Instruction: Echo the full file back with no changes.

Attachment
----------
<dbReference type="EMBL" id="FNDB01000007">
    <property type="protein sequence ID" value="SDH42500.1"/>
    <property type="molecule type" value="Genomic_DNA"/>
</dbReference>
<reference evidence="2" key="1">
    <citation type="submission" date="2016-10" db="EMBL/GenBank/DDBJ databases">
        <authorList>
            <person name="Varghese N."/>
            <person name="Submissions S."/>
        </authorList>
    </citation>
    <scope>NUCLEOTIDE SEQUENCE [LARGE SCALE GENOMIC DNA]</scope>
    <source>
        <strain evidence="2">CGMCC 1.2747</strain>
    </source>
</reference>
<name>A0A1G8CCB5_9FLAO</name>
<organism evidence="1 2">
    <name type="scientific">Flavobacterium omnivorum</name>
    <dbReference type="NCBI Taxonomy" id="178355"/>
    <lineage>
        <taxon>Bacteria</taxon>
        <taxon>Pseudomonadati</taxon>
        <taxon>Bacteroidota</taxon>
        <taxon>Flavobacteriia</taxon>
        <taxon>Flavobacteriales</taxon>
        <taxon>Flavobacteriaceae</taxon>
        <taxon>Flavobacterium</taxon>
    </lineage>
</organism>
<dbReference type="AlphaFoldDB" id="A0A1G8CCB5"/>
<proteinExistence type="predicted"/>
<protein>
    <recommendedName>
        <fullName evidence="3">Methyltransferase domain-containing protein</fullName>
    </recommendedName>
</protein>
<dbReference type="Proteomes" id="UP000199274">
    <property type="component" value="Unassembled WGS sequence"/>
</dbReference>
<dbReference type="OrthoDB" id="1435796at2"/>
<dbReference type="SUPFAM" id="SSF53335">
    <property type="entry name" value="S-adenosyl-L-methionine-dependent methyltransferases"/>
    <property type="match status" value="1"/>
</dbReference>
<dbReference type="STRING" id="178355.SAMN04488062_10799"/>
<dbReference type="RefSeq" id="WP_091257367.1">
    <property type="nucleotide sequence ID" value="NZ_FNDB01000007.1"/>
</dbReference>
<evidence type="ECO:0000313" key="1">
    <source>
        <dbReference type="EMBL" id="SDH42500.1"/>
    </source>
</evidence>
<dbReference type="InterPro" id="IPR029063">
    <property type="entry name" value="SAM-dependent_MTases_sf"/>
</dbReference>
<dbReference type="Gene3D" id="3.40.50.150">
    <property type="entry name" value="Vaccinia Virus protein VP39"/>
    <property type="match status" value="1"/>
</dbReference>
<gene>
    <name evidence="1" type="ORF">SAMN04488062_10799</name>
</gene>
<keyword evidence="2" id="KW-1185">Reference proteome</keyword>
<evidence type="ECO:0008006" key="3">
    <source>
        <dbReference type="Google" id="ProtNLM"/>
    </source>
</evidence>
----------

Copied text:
<dbReference type="EMBL" id="FNDB01000007">
    <property type="protein sequence ID" value="SDH42500.1"/>
    <property type="molecule type" value="Genomic_DNA"/>
</dbReference>
<reference evidence="2" key="1">
    <citation type="submission" date="2016-10" db="EMBL/GenBank/DDBJ databases">
        <authorList>
            <person name="Varghese N."/>
            <person name="Submissions S."/>
        </authorList>
    </citation>
    <scope>NUCLEOTIDE SEQUENCE [LARGE SCALE GENOMIC DNA]</scope>
    <source>
        <strain evidence="2">CGMCC 1.2747</strain>
    </source>
</reference>
<name>A0A1G8CCB5_9FLAO</name>
<organism evidence="1 2">
    <name type="scientific">Flavobacterium omnivorum</name>
    <dbReference type="NCBI Taxonomy" id="178355"/>
    <lineage>
        <taxon>Bacteria</taxon>
        <taxon>Pseudomonadati</taxon>
        <taxon>Bacteroidota</taxon>
        <taxon>Flavobacteriia</taxon>
        <taxon>Flavobacteriales</taxon>
        <taxon>Flavobacteriaceae</taxon>
        <taxon>Flavobacterium</taxon>
    </lineage>
</organism>
<dbReference type="AlphaFoldDB" id="A0A1G8CCB5"/>
<proteinExistence type="predicted"/>
<protein>
    <recommendedName>
        <fullName evidence="3">Methyltransferase domain-containing protein</fullName>
    </recommendedName>
</protein>
<dbReference type="Proteomes" id="UP000199274">
    <property type="component" value="Unassembled WGS sequence"/>
</dbReference>
<dbReference type="OrthoDB" id="1435796at2"/>
<dbReference type="SUPFAM" id="SSF53335">
    <property type="entry name" value="S-adenosyl-L-methionine-dependent methyltransferases"/>
    <property type="match status" value="1"/>
</dbReference>
<dbReference type="STRING" id="178355.SAMN04488062_10799"/>
<dbReference type="RefSeq" id="WP_091257367.1">
    <property type="nucleotide sequence ID" value="NZ_FNDB01000007.1"/>
</dbReference>
<evidence type="ECO:0000313" key="1">
    <source>
        <dbReference type="EMBL" id="SDH42500.1"/>
    </source>
</evidence>
<dbReference type="InterPro" id="IPR029063">
    <property type="entry name" value="SAM-dependent_MTases_sf"/>
</dbReference>
<dbReference type="Gene3D" id="3.40.50.150">
    <property type="entry name" value="Vaccinia Virus protein VP39"/>
    <property type="match status" value="1"/>
</dbReference>
<gene>
    <name evidence="1" type="ORF">SAMN04488062_10799</name>
</gene>
<keyword evidence="2" id="KW-1185">Reference proteome</keyword>
<evidence type="ECO:0008006" key="3">
    <source>
        <dbReference type="Google" id="ProtNLM"/>
    </source>
</evidence>